It may always be a mystery exactly how someone manages to drop an iPhone into a toilet, but we won’t have to wonder about the financial repercussions any longer. A new study estimates that Americans have spent some $5.9 billion on iPhone repairs since the first iteration was released in 2007.
SquareTrade, a company that provides independent warranties for tech gadgets, surveyed more than 2,000 iPhone users about how they’d abused their phones over the years, then extrapolated the cost of repairs, replacements and insurance deductibles across the entire user base.
The primary culprit of a damaged iPhone is the classic, clumsy drop from the user’s hand. The second-most popular reason was “immersing the phone in liquid” (read: dunking it in the toilet). Having the phone fall out of the user’s lap, be knocked off a table or get drenched in a liquid spill were the next most common reasons for damage, respectively.
Apple provides a one-year limited warranty on the iPhone, which covers product malfunction but not user clumsiness. An entire industry has cropped up around the protection and restoration of many people’s most treasured electronic device. Apple authorizes thousands of small businesses around the world to resell and repair their products, but many more conduct unauthorized repairs, which are typically cheaper but can void Apple’s warranty. One such startup that began in a bartender’s Manhattan apartment now has an official storefront and three New York locations.
Some iPhone users avoid the repair shops altogether and simply bear the shame of a cracked screen. According to SquareTrade, 11% of iPhone owners allow their screens to remain cracked, while 6% of users have used tape to keep their phone together. That’s hardly a surprise when repairing an iPhone screen usually costs between $100 and $150, almost as much as a typical subsidized $200 phone.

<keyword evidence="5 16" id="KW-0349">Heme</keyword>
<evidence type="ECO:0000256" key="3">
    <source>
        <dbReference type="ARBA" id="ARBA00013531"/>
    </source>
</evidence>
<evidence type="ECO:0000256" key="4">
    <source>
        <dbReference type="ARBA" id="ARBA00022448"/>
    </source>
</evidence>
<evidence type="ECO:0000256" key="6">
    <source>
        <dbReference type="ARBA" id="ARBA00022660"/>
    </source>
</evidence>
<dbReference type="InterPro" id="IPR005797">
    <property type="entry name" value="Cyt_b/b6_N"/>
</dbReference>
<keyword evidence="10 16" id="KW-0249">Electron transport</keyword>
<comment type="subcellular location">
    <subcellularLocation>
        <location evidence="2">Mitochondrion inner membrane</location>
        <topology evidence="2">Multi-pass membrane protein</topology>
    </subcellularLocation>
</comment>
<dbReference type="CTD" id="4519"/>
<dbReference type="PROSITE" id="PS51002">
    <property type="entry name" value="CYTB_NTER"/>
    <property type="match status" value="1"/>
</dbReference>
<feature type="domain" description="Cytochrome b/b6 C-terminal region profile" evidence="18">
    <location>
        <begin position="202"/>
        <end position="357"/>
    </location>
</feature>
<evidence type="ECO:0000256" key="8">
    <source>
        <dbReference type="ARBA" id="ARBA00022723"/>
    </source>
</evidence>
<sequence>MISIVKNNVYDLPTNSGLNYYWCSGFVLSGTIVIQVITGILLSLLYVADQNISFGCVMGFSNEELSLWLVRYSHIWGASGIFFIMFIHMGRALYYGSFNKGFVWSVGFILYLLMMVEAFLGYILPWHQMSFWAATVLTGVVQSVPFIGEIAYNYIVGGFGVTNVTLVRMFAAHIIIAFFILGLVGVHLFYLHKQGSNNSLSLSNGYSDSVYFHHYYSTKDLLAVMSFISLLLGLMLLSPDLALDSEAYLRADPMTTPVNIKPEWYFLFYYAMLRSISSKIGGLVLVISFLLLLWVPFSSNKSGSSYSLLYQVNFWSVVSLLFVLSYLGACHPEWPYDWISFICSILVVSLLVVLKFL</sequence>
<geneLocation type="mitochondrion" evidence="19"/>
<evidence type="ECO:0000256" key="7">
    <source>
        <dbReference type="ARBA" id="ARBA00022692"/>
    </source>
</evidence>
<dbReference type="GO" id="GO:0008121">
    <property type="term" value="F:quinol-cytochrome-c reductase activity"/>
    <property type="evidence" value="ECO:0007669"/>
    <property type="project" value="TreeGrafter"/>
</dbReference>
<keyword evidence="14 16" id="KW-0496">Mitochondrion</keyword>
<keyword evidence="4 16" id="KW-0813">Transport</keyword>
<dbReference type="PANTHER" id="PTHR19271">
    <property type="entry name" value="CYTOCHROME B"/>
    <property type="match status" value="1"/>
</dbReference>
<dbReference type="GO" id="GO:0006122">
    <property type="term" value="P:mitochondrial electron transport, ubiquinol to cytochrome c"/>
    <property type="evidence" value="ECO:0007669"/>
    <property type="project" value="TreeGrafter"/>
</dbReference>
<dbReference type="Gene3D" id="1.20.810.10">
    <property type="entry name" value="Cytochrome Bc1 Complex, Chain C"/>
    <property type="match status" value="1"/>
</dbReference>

For those smartphone users who want to be able to abuse their phones without worry, there are some options. The Motorola Defy was one of the first smartphones for folks plagued with butterfingers, and this week the company announced a new version of its Razr line that features a splash-guard coating that protects against rain and spills. AT&T offers a line of “rugged” phones, including the Samsung Rugby Smart, which they claim can be submerged in water for 30 minutes and live to tell about it. Or, if your phone somehow ends up in a toilet while you’re inebriated, you can always purchase a cheap “drunk phone,” as some young people have started doing.
Just remember, it’s not all Apple’s fault. Ty Shay, chief marketing officer of SquareTrade, points out that daily cell phone use has risen dramatically since the advent of the iPhone, which increases the opportunities for mishaps. And it’s tough to have your pretty glass casing and protect it too—the iPhone’s stylishness is part of its undoing, durability-wise.
The iPhone 5 has an aluminum back instead of a glass back, which will probably help it survive falls. But with the device having a lighter weight and a larger screen than past models, durability issues won’t go away completely. Users are happy to take the risk, though—preorders for the fall’s hottest product topped 2 million units in the first 24 hours it was on sale.
Hopefully the phones will survive the trip home from the Apple Store, at least. As Shay points out, when it comes to taking care of cell phones, “We’re kind of our own worst enemy.”